Disease o' the month - JIT this one is for you!!

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DL

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This is an 8 year old Brangus cow with a bad disease ---- name the disease! ;D
 

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justintime

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By the swelling in her brisket and what appears to be fluid build-up under her jaw, I would be suspectious of Conjestive heart failure. I am not sure if this is a disease or a condition.
Other than that I may need some more clues. Could it be a real bad case of uglyitis? She looks like she has a major case of this really bad disease???
 

DL

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knabe has made a pretty good guess based on his cyber space guru Herman - but I need more information knabe.....you think she has BVD - what kind of BVD?

Yeah JIT she ain't all that pretty! and she didn't pass my temperament test either!
 

Jill

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I'm with JIT on the uglyitis, I was actually going for the A3's noassitis, but I didn't think that was a disease just a breed trait (clapping).  Don't really have a clue.
 

knabe

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i forgot there were so many forms.  the reason i chose it was because she looks like i feel after about a 3 days of diarhea.  i can really start to feel it in my ribs.  it seems like a lot of DL's favorite diseases are lurkers that don't manifest themselves, but which can be detected, and controlled through management either by innoculation or culling.  i'm going to assume this version has a name, so i'll choose Bovine pestivirus.

 

DL

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Well I suspect you are all pretty much right - the cow is not pretty, is suffering from the A3 disease but more importantly this cow is persistently infected with bovine viral diarrhea virus (AKA BVD PI).

This cow is interesting for several reasons - the most important of which is that the vast majority of BVD PIs die within the first year of life - most before 6 months of age. A small percentage go on to calve once or twice. Rarely do they live this long.

At the time of the picture the cow appeared "perfectly healthy" did not have diarrhea and had no evidence of disease, however as with all BVD PIs she was like typhoid Mary spreading virus everywhere - to unsuspecting pregnant cows creating more PIs etc

BVD PIs can only result from in utero infection - that occurs during the first half of pregnancy - basically the fetus is "immunotolerant" to the virus - that means it does not recognize the virus as foreign so these animals have tremendous viral load - they are born infected with BVDV.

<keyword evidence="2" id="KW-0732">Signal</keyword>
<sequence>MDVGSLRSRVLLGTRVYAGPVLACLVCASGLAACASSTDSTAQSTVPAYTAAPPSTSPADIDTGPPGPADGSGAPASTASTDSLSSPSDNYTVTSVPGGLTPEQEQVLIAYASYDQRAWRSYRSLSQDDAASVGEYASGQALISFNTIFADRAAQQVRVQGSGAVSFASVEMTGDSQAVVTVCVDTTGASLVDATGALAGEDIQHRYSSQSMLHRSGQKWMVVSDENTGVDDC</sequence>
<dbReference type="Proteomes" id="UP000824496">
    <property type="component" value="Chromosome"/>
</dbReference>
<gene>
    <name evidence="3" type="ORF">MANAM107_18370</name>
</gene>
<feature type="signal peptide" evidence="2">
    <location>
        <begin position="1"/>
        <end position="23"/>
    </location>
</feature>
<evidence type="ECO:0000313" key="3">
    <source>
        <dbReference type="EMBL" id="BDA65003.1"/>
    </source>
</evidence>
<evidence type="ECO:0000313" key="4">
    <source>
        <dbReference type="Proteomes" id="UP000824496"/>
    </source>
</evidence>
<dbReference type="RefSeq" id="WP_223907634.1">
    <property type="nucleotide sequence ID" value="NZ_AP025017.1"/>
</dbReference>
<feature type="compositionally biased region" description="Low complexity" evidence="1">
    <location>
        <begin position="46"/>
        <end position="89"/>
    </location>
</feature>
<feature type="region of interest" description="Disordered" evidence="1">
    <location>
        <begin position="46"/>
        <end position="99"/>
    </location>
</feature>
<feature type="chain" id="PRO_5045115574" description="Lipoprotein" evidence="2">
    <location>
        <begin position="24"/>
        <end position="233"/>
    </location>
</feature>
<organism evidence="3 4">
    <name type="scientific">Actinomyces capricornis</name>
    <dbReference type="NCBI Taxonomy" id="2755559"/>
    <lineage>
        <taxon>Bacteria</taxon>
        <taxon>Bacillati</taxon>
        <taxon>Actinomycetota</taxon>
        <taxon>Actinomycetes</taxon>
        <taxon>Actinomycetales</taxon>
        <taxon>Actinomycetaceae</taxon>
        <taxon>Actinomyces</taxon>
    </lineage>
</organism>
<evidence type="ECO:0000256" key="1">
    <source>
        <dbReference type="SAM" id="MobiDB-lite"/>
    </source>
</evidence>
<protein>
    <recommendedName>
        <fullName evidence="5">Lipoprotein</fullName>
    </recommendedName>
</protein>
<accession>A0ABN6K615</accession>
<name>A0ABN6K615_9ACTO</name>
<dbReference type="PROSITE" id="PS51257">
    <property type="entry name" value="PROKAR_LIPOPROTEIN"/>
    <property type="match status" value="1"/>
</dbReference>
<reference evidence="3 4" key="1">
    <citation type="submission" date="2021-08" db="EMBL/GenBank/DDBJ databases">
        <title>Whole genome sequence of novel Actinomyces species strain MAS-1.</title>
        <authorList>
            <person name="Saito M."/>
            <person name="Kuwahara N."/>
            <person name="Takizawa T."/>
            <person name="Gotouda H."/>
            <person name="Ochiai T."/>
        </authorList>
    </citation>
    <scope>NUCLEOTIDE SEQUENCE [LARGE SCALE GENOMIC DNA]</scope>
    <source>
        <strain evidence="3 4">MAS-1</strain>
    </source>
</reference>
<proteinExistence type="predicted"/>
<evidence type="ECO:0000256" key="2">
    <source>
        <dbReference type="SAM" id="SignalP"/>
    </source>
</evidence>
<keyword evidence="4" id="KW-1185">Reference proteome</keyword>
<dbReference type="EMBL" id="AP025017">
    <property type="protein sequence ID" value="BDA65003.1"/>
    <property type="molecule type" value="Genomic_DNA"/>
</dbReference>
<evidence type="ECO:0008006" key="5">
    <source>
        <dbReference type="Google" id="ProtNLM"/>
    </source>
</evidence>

A BVD PI cow will ALWAYS have a PI calf.

Only BVD PIs can develop mucosal disease (not common - topic for another time)

A PI in your herd can create havoc with your breeding program - abortions, mummies, stillbirths, deformed calves, etc

yes knabe it is a Pestivirus!

more later but of course we sill entertain questions ;D


 

Jill

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You guys and your diseases are going to give me nightmares, like we don't have enough to worry about.  yuck!
 

DL

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Jill said:
You guys and your diseases are going to give me nightmares, like we don't have enough to worry about.  yuck!

an informed cattle person is a smart cattle person - many progressive feedlots and bull test programs are requiring testing for BVD PI prior to entry. Denver is requiring it!! The smartest thing you can do is test any cattle that you buy - it is an ear notch - it is cheap and quick and great insurance. Sleep well! (To make sure you are well rested I'll wait a while for another disease) (lol) (lol). ;D
 

showcattlegal

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I did my cows a few years ago because a bull I bought was a carrier with no signs or symptoms. He was from a big time breeder so I learned to test everything no matter who it comes from. I do my calves every year, show and sale barn ones. In our part of the country the buyers are paying more for the calves that have been tested already.